The other day my 6-year-old son came to me in tears, recounting the story of how he was – for the first time in his short time in the public education system – called a nasty name by a schoolmate.

That wasn’t the thing that bothered me. Kids are going to call him names. I’m sure at some point his tender heart will cross over into the dark side and he may even call someone a name at some point. These things happen.

What hit me to the core was learning about how his sister, only one year his younger, had stood next to him and laughed at him when the name was called.

Family stands by each other, I told her. Family sticks together.

I grew up in the bible belt of the south where the Mormons had to stick together at school. Ridicule one, ridicule us all was our motto. We took pride in standing up for each other or simply just being there for each other when students repudiated our faith.

Mormon family stands by each other. We stick together. Or at least we should.

 
We get this from our long line of pioneer heritage. We couldn’t help but stick together when the mobs combined and the calumny defamed.

That’s probably why it’s been difficult for me lately to watch a Mormon community that seems to be all too eager to perhaps not explicitly push John Dehlin out the door, but perhaps stand by the door and whisper to each other as he’s marched toward an ignominious exit from the church.

As has been the case for a couple of prominent Mormon bloggers who have almost single-handedly fueled the Mormon rumor mill with their chin-scratchings about John Dehlin’s pending disciplinary trial. I’ll save the appropriateness of such chin-scratching for another post at another time.

This post is an examination of the contributions of Steve Evans – founder of the popular LDS blog By Common Consent – and conservative LDS blogger Nathaniel Givens – who also happens to be the son of two of the most compassionate, visible and thoughtful Mormons I know, Terryl and Fiona Givens – to the larger conversation about Dehlin’s disciplinary proceedings.

I want to preface what I am about to say with a clear message:

 

I have come to know Steve Evans and Nathaniel Givens purely in online settings — never in person. Although I disagree with their writings at times, I find them in general to be thoughtful people. Based on my limited interaction with them, I believe their motives to be genuine, although I not only disagree with but also find much disappointment in their approaches in regards to the recent controversies surrounding John Dehlin’s pending disciplinary council.

This post is an attempt to understand Evans and Nathaniel, not to attack them. I invite them to engage in open and honest dialogue about the issues I put forth in this post. But most of all, I invite them to find ways to show compassion for John rather than simply finding ways to criticize.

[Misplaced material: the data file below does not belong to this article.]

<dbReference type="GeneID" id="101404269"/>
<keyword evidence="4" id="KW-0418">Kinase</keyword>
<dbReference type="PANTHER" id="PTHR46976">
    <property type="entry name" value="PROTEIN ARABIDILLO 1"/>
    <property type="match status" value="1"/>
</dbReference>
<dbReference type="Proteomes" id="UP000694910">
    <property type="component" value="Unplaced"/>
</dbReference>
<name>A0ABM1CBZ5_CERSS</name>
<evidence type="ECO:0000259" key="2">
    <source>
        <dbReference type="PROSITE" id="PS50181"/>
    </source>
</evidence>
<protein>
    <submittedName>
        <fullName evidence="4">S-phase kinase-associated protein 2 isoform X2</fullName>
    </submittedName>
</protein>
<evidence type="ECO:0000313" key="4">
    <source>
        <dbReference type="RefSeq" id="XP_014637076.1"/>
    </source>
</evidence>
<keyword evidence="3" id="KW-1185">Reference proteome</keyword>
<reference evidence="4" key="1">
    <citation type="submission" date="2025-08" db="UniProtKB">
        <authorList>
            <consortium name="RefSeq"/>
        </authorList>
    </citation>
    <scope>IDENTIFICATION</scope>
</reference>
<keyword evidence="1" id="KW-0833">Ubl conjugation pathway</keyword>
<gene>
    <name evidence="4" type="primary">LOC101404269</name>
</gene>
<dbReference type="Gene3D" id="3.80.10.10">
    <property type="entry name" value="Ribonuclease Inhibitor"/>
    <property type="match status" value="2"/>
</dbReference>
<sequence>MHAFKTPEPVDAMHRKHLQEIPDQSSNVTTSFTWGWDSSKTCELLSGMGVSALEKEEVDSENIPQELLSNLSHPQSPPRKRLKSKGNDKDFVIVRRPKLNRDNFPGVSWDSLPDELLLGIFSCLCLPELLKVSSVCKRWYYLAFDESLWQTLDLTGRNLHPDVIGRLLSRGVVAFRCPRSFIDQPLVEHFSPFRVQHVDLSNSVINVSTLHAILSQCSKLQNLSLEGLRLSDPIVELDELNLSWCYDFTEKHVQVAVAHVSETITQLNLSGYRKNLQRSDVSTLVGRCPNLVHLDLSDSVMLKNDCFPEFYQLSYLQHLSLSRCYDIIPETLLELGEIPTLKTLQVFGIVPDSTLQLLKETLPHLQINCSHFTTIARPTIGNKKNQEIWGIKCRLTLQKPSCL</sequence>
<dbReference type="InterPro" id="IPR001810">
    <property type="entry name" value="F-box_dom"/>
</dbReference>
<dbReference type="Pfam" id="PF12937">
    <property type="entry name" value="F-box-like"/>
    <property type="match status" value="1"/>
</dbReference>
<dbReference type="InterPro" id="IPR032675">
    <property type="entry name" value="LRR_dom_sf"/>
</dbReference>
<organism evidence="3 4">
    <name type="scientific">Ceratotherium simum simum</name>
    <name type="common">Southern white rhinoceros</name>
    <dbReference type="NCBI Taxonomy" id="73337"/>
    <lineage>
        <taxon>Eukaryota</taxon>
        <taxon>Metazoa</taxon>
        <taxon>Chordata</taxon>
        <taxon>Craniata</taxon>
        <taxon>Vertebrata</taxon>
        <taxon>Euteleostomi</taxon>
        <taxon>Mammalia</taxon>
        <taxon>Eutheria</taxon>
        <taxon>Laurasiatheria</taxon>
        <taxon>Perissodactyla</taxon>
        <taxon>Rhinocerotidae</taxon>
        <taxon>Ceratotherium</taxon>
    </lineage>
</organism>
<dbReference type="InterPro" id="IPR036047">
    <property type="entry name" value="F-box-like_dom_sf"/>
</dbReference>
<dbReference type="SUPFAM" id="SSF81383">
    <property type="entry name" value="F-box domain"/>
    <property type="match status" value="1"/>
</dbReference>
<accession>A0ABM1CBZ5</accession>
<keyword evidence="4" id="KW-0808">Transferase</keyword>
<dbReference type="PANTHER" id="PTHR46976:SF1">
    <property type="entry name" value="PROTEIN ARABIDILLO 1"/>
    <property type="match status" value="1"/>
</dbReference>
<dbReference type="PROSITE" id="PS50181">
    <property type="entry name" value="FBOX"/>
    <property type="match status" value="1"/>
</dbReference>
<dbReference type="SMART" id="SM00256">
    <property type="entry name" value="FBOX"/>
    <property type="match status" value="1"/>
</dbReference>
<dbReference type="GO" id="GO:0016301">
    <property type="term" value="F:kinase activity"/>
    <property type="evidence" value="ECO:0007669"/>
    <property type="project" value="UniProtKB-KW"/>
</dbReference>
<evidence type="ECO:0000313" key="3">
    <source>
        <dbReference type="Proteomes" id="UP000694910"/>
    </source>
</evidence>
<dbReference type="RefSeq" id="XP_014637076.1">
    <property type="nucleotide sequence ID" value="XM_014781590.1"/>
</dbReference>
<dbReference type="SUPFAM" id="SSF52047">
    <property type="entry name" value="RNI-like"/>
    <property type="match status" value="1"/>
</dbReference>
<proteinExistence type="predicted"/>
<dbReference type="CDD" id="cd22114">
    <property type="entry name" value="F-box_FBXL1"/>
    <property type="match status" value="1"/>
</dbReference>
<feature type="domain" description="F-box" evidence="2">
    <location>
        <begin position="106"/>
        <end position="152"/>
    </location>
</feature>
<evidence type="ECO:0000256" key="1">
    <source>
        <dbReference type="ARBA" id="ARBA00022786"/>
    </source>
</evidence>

The alarm bells began going off in my head first upon reading comments from Evans in a Salt Lake Tribune article on the day Dehlin announced that his stake president, Bryan King, would be initiating formal disciplinary proceedings against him.

Here’s the quote, the first half paraphrased by Peggy Fletcher Stack, the second a direct quote from Evans:

Evans questions whether Dehlin’s support of gay marriage and Ordain Women was the main reason for the move against the podcaster.

 

“Mormons have all kinds of personal views on these topics, without reprisals from their leaders,” he said. “I’ve never encountered any church discipline out of my support for women’s rights or for LGBT rights.”

Here, Steve portrays John’s reasons for the church court incorrectly, and then criticizes John not for the actual reasons Dehlin provided, but rather, Steve’s incorrect portrayal of the facts. This is a textbook straw man fallacy.

It doesn’t inform us of the truth, but instead serves to divide us, by a type of false “name calling” in the playground of public opinion.

 
The second part of the quote attributed to Steve is a classic example of the logical fallacy of “composition/division.” In this fallacy, one presumes consistency even when there is a lack of evidence to prove such. In other words, assuming that because one person experiences something, therefore everyone must experience it.

Steve makes the assumption that just because he’s never encountered church discipline as a result for his support of women’s rights and LGBT issues, therefore there’s no possible way John Dehlin’s discipline could be a result of support of those same issues. Not only is this a “composition/division” fallacy, but Steve suffers from an extreme case of over-simplification, as John mentioned specifically Ordain Women and support of same-sex marriage legislation in his blog post.